GQ August 2021

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United States
Conde Nast US
10 Issues

in this issue

2 min
the new fire in american fashion

The 2021 wave consists of 10 young and mostly independent brands that are reinvigorating the American fashion scene, turning heads at the big European luxury houses, and infusing global corporate powerhouses like Nike, Adidas, and New Balance with fresh ideas and energy. But most of all they’re making clothes we actually wear. And by we, I mean me and the rest of the GQ staff, as well as our friends and collaborators. If you throw a rock in downtown New York City, you’ll likely hit a cool 20- or 30-something wearing one (or perhaps several) of these labels. Which is to say that the New American Sportswear is not one of those cute editorial conceits that’s more about understanding culture than participating in it. Although it’s super fun to argue about (and we…

4 min
38 ways to stunt in the woods

WE HAVE REACHED PEAK GORPCORE You no longer have to choose between staying dry and getting a fit off. High-performance outdoor gear has never been more stylish, and fashion garms have never been more influenced by the freedom-loving subcultures of camping, hiking, and climbing. FUNKY HIKER After designing smash-hit sneakers for Yeezy and Versace, Salehe Bembury has taken his talents to Chinese athleticwear brand Anta, where he birthed the SB-02, a hiker silhouette with a bird’s-nest-inspired sole ($189). PATCHWORK TROU For the gorp-y sub-brand Eye/Loewe/Nature, Jonathan Anderson applies Loewe’s rigorously luxurious craftsmanship to sporty outdoor gear, like these patchwork pants made out of cotton canvas, twill, and herringbone ($850, at Matchesfashion). MID-CALF SOCKS Alessandro Michele is all about high hosiery; these Gucci cotton-elastane socks look just as killer with horsebit loafers as they do with trail runners…

16 min
high school reunion

THE LAST TIME I had a real conversation with Machine Gun Kelly, we were both middling students at the same high school in suburban Cleveland, fantasizing about the lives we’d later go on to lead. I was a kid with wire-rim glasses who skipped math class to hang out in the high school newspaper office. Colson Baker, as I knew him, was the lanky white boy roaming the halls in bulky yellow headphones, carrying a CD player and a dream. “You know what the dream was? It was exactly what happened to me [this weekend], which was go to an awards show, shut down the carpet, go onstage, accept an award,” he told me over FaceTime a few days after being crowned top rock artist at the Billboard Music Awards. More…

3 min
how tudor schooled the watch world

BY OUR MONTHLY WATCH COLUMNIST, BENJAMIN CLYMER IN THE REALM OF watchmaking, there can be only one king, and since its founding by Hans Wilsdorf in 1905, Rolex has undeniably worn the crown. But the man who gave us Rolex built another monumental name in horology: Tudor, which was launched as a stand-alone brand in 1946. Wilsdorf’s goal at the time was to introduce a wristwatch that would boast Rolex-level reliability and timekeeping accuracy at a slightly lower price point. In those days, the relationship between the two sister brands was incredibly close. Early models, like the Tudor Oyster Prince, which was marketed to a working-class customer, featured a Tudor rose logo on the dial and a Rolex crown on the clasp. In 1969, the Tudor rose transformed into a shield and…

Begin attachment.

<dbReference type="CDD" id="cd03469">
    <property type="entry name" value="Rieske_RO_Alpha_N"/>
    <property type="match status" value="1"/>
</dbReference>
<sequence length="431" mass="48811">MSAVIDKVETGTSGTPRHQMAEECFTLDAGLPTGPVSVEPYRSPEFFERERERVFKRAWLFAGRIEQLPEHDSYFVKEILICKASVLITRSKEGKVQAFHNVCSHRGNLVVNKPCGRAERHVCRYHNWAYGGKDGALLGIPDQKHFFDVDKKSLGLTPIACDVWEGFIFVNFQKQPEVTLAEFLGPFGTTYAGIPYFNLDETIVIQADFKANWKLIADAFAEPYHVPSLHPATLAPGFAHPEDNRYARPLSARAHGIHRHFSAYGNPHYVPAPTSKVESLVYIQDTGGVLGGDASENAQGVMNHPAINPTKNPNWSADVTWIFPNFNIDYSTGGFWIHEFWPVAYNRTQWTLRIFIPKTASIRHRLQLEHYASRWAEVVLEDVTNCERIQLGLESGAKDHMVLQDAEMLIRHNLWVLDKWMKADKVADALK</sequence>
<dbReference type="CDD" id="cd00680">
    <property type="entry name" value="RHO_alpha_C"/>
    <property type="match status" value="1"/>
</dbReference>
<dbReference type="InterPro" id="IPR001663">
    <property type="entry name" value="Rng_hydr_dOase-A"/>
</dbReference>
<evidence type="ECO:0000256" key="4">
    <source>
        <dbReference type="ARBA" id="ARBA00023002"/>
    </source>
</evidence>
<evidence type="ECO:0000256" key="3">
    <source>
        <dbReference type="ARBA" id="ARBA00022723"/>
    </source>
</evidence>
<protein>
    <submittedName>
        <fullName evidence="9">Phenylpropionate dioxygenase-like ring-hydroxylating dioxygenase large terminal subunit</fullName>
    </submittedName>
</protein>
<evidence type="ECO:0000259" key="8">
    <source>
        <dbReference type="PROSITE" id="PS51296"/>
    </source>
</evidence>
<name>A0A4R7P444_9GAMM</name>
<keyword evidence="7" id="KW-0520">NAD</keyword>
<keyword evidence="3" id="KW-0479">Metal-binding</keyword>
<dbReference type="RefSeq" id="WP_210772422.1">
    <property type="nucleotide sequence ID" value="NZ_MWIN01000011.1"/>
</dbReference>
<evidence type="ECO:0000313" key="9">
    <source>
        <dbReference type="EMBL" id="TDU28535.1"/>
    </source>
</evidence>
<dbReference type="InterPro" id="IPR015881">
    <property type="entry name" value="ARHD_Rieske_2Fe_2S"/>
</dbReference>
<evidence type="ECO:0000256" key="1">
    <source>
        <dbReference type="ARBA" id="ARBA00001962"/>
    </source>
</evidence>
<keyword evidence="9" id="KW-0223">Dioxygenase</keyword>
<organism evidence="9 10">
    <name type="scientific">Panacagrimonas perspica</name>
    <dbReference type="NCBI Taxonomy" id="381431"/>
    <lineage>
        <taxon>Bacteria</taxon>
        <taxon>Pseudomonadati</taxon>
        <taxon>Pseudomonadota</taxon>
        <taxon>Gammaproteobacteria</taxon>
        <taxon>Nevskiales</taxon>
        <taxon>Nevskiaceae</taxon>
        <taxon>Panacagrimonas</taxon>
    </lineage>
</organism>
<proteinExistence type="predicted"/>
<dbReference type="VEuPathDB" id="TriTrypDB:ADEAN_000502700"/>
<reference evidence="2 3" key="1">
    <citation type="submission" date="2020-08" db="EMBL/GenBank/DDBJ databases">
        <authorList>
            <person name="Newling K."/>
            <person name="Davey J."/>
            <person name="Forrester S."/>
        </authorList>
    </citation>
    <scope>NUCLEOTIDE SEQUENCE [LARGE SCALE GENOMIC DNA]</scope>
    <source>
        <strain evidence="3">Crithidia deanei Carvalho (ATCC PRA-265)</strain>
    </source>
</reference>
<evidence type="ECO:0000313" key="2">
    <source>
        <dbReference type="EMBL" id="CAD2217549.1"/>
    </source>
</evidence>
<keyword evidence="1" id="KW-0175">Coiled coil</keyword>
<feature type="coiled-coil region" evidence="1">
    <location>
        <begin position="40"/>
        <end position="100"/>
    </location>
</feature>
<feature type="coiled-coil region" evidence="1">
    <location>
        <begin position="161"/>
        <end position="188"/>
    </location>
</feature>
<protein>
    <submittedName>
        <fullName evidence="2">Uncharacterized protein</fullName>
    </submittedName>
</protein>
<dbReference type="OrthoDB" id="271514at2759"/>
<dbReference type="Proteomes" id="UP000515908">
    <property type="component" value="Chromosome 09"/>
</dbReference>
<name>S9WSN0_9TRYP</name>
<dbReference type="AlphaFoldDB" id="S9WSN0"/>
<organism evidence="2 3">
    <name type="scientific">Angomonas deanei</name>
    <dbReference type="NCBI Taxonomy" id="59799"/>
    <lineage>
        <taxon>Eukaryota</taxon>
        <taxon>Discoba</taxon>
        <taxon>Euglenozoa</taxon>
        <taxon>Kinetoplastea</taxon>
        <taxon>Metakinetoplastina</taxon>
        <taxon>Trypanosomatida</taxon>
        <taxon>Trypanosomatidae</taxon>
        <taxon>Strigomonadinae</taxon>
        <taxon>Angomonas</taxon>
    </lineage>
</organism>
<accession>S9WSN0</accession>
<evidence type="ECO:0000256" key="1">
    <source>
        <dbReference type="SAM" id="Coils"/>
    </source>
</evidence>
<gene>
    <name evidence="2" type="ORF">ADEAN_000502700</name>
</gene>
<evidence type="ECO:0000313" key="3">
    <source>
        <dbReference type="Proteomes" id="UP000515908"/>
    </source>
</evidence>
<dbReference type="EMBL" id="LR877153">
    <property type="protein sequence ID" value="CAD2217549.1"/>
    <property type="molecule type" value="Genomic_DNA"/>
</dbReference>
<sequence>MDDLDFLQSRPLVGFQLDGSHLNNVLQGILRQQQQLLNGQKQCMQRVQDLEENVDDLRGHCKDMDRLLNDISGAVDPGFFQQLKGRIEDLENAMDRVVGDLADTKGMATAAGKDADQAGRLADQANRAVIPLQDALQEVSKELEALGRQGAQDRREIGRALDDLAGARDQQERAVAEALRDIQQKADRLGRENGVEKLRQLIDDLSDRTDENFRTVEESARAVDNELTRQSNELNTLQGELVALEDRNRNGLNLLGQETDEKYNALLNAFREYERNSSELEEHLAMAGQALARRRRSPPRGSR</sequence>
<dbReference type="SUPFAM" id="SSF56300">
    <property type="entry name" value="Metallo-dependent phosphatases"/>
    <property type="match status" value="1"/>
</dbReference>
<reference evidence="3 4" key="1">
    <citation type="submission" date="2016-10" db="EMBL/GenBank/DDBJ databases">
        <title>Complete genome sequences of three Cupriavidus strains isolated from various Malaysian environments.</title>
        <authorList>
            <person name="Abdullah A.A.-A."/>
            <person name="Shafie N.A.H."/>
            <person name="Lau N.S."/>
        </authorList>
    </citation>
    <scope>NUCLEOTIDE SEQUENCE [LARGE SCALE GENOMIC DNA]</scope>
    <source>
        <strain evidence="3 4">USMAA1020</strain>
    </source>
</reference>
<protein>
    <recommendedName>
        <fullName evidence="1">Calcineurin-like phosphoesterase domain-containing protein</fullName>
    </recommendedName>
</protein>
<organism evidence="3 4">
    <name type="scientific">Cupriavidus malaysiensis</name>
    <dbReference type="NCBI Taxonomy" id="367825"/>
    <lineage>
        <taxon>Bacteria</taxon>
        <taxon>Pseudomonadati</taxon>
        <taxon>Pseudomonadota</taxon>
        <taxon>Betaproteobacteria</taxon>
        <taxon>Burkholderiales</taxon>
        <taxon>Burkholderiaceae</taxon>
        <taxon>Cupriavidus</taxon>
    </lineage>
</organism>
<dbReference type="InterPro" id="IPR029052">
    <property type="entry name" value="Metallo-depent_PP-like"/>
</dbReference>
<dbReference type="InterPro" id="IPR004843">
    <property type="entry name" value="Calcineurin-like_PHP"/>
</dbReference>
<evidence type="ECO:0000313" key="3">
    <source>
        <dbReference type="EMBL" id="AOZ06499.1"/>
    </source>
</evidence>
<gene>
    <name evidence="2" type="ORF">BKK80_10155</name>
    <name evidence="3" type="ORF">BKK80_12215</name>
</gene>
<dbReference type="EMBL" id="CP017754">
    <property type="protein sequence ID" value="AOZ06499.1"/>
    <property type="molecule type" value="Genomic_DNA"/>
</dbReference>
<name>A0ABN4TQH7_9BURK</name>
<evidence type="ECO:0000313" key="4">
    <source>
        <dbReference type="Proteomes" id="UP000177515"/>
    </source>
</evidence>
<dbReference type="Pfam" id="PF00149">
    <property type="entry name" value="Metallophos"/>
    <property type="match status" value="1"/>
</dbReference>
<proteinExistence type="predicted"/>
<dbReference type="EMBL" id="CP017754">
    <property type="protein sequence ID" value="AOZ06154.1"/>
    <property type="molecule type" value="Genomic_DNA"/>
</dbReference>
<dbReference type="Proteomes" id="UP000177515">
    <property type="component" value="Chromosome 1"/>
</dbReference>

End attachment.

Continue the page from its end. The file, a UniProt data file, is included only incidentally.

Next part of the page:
5 min
the front lines

FOR SOME, gold and silver tooth caps are a recent phenomenon. If you’re like me, your adolescent brain was probably bowled over by the dental opulence on display in the music video for Nelly’s 2005 hit “Grillz.” The iced-out era of popular rap that it neatly encapsulated has served as a touchstone for the young, style-fluent generation fueling the current uptick in custom tooth jewelry. But blingedout teeth were a thing long before Paul Wall’s mouth was “lookin’ somethin’ like a disco ball,” before, even, Grace Jones’s gilded mug graced the cover of Vogue Hommes in 1975. The history of rocking gold teeth is as varied and divergent as it is flashy, as personal as it is brilliant. In actuality, the history of adorning one’s teeth with hardware goes way back,…

23 min
golf’s radical new guru

ONE DAY THIS SPRING, George Gankas was telling me about his brief and not very illustrious career as a pro golfer. This was in the late ’90s, after Gankas had graduated from college, at Cal State Northridge. The short version was his driver let him down—he was plenty long, but he had a tendency to block or hook the ball on tight courses—and so did his brain. It was only years later, after he got into teaching, that he got a handle on his own flaws as a player. “A lot of it was ego,” he said in retrospect. “Being afraid to either look stupid or play a bad round.” But Gankas had always been a little obsessed with the golf swing—how it worked, or didn’t work—and what he found was…